One of the recurring themes in the New IP world is the seemingly endless list of possibilities opened up by a hybrid cloud business model -- and it's something that Hewlett Packard Enterprise (HPE), the division that split off from HP on November 1, is betting on with its new public cloud partnership with Microsoft.
Just last week, HPE announced it was using Microsoft Azure for offering its own public cloud services. Said CEO Meg Whitman in a tweet from the company, "Microsoft Azure will be the preferred public cloud partner for our customers while Hewlett Packard Enterprise will be Microsoft's preferred provider of infrastructure and services for its hybrid cloud offerings" in order to "advance innovation in hybrid cloud computing."
You may remember that Hewlett Packard Enterprise had its own public cloud service called HP Helion Public Cloud, which it rolled out in June. However, that service turned out to be short-lived -- in October, HPE announced that HP Helion Public Cloud will cease to exist at the end of January 2016.
Hewlett Packard Enterprise Cloud Evangelist, Stephen Spector explained the move in a blog, saying the new division intended to serve their customers who want "the ability to bring together multiple cloud environments under a flexible and enterprise-grade hybrid cloud model." Back then, Spector also hinted at some further news relating to "a strategic, multiple partner-based model for public cloud capabilities."
Whitman provided more details about HPE's direction and partnership with Microsoft Corp. (Nasdaq: MSFT) Azure in an earnings call on November 24. She explained the strategy as both delivering what customers really want and as way of capitalizing on the company's strengths.
"We see a significant opportunity as enterprises move to a hybrid cloud environment," Whitman asserted. Bringing up the consideration of customers, she said, "Our goal is to help customers source, manage and consume services across traditional, private, public and manage cloud environments." She presents the choice to "sunset" their own public cloud as a strategic one that would enable the company to focus and capitalize on their "strength in private and managed cloud."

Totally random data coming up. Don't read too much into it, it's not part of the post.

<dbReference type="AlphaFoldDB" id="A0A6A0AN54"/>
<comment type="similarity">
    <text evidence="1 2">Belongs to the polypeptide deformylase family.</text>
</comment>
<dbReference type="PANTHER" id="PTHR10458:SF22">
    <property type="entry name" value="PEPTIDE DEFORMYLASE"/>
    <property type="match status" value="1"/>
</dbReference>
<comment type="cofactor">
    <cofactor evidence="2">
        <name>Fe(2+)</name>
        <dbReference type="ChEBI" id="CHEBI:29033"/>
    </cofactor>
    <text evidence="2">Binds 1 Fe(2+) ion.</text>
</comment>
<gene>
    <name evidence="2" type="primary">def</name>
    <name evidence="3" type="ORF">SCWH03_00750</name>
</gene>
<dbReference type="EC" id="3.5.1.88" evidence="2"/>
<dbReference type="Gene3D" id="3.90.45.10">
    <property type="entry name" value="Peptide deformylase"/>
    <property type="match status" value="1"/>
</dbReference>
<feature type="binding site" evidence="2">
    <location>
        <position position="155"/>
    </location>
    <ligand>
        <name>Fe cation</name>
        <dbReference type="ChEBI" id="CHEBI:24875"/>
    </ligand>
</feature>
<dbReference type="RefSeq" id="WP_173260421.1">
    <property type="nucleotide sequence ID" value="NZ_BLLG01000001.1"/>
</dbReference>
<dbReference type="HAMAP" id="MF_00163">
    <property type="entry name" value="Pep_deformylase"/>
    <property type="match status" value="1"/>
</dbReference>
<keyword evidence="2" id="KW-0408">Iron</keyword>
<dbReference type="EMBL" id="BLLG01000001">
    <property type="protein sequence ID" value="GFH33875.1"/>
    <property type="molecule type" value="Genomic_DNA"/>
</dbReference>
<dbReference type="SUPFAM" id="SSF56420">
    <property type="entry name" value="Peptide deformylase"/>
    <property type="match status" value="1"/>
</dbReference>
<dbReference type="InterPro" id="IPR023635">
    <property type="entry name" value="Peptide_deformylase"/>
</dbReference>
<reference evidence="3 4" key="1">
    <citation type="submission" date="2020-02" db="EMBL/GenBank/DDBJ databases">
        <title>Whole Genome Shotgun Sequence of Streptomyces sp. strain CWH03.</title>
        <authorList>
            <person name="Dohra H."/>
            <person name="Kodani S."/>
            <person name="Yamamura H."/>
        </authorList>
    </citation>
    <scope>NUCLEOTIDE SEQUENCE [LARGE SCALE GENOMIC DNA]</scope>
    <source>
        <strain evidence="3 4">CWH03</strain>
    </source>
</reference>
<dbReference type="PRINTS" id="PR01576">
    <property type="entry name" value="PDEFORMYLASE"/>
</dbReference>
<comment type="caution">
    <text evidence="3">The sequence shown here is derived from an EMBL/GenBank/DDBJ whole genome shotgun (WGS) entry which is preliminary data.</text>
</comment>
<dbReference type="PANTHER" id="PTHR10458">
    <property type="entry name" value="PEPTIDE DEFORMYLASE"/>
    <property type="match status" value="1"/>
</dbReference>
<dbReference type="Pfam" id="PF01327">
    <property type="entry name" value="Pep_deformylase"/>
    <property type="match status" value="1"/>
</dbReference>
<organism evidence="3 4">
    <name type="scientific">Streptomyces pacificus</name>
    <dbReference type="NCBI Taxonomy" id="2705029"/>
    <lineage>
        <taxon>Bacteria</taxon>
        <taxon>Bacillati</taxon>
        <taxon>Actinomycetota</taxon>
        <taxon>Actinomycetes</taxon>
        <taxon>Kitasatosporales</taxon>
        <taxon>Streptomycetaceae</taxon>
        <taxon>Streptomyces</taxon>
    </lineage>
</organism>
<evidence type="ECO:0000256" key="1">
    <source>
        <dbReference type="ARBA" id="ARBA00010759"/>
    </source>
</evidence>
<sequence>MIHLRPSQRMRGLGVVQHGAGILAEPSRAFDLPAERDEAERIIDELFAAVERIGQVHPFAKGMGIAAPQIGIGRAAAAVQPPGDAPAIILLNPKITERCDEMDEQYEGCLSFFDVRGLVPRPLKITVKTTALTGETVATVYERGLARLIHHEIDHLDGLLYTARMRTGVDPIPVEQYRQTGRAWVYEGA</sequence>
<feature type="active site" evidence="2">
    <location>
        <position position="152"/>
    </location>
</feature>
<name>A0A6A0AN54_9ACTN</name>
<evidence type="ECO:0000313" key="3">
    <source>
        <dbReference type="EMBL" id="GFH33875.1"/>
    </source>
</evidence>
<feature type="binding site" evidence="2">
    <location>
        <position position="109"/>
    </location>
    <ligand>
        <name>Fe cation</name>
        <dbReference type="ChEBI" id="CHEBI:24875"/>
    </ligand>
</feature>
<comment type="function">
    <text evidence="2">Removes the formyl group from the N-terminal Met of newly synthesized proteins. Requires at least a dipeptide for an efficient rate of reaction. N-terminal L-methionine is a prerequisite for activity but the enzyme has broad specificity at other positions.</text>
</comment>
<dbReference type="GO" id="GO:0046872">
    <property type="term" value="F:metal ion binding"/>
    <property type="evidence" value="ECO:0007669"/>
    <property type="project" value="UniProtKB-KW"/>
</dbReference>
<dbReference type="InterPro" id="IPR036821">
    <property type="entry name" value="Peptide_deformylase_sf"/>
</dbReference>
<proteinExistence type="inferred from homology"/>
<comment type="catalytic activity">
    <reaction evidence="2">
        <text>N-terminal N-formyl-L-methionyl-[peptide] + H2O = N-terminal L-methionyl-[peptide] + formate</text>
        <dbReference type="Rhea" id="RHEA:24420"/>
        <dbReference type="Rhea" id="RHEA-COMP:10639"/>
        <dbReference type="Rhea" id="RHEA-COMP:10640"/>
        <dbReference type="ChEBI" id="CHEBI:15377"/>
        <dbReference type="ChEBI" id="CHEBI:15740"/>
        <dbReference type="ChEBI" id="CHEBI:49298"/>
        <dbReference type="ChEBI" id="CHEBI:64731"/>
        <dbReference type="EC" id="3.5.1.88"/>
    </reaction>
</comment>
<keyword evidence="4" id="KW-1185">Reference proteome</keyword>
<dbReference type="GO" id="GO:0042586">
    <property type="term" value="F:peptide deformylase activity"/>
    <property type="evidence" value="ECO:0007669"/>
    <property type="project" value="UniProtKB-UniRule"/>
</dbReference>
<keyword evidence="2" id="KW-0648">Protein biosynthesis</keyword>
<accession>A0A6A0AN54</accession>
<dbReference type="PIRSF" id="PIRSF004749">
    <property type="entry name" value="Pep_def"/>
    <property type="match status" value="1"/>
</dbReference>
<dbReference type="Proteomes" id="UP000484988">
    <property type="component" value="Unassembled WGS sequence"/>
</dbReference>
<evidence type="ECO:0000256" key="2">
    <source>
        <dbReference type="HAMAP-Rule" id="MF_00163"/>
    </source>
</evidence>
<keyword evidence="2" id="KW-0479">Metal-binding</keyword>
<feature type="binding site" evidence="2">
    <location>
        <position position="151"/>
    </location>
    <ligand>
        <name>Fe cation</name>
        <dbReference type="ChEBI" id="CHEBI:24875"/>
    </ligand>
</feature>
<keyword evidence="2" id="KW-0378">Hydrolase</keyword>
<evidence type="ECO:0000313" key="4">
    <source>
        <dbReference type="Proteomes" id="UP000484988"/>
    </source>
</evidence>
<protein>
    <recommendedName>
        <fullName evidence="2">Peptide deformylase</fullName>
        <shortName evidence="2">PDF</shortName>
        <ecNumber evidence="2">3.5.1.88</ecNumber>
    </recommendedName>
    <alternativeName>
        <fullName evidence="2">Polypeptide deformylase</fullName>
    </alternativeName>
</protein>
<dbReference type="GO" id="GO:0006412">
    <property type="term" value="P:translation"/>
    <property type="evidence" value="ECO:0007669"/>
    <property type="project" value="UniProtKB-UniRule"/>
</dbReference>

She didn't explain why they chose Microsoft Azure as the preferred partner for public cloud beyond a common view and mutual benefit -- but some speculate the partnership is an effort to go up against Amazon Web Services which brought in $2.08 billion in Q3 2015.
"Microsoft shares our view of a hybrid IT approach for enterprises and we both see opportunity to simplify hybrid infrastructure for our customers," said Whitman. She also said that just as Microsoft would get preferred status at Hewlett Packard Enterprise, "HPE will serve as a preferred provider of Microsoft infrastructure and services for its hybrid cloud offerings."
On the Microsoft end of the partnership, a company news release said that together, the two companies are introducing the first hyper-converged system with true hybrid cloud capabilities, the HPE Hyper-Converged 250 for Microsoft Cloud Platform System Standard.
The idea is that "the jointly engineered solution brings Azure services to customers' data centers, empowering users to choose where and how they want to leverage the cloud." It's meant to be the best of both worlds, the public cloud and the user's control. An Azure management portal enables business users to self-deploy Windows and Linux workloads, while ensuring IT has central oversight, according to the release. Customers would use HPE OneView for Microsoft System Center to "get an integrated management experience across all system components," according to the release. HPE's support would expedite and lower the cost of getting set up.
HPE's function would be making it easier for Microsoft's customers to access an open, agile hybrid cloud with improved security that integrates with Azure. In addition to directing customers to Microsoft's cloud solutions, HPE would also direct them the Microsoft Enterprise Mobility Suite and Office 365. Microsoft's take on it is that together, they form "end-to-end cloud, mobility, identity and productivity solutions."
So far, the market appears to agree, as the announcement of the partnership is credited with the rally for HPE's stock. We'll have to see whether the actual performance lives up to expectations in the next quarter -- and if it's able to take a bite out of Amazon's public cloud pie.
— Ariella Brown, Freelance Contributor, special to The New IP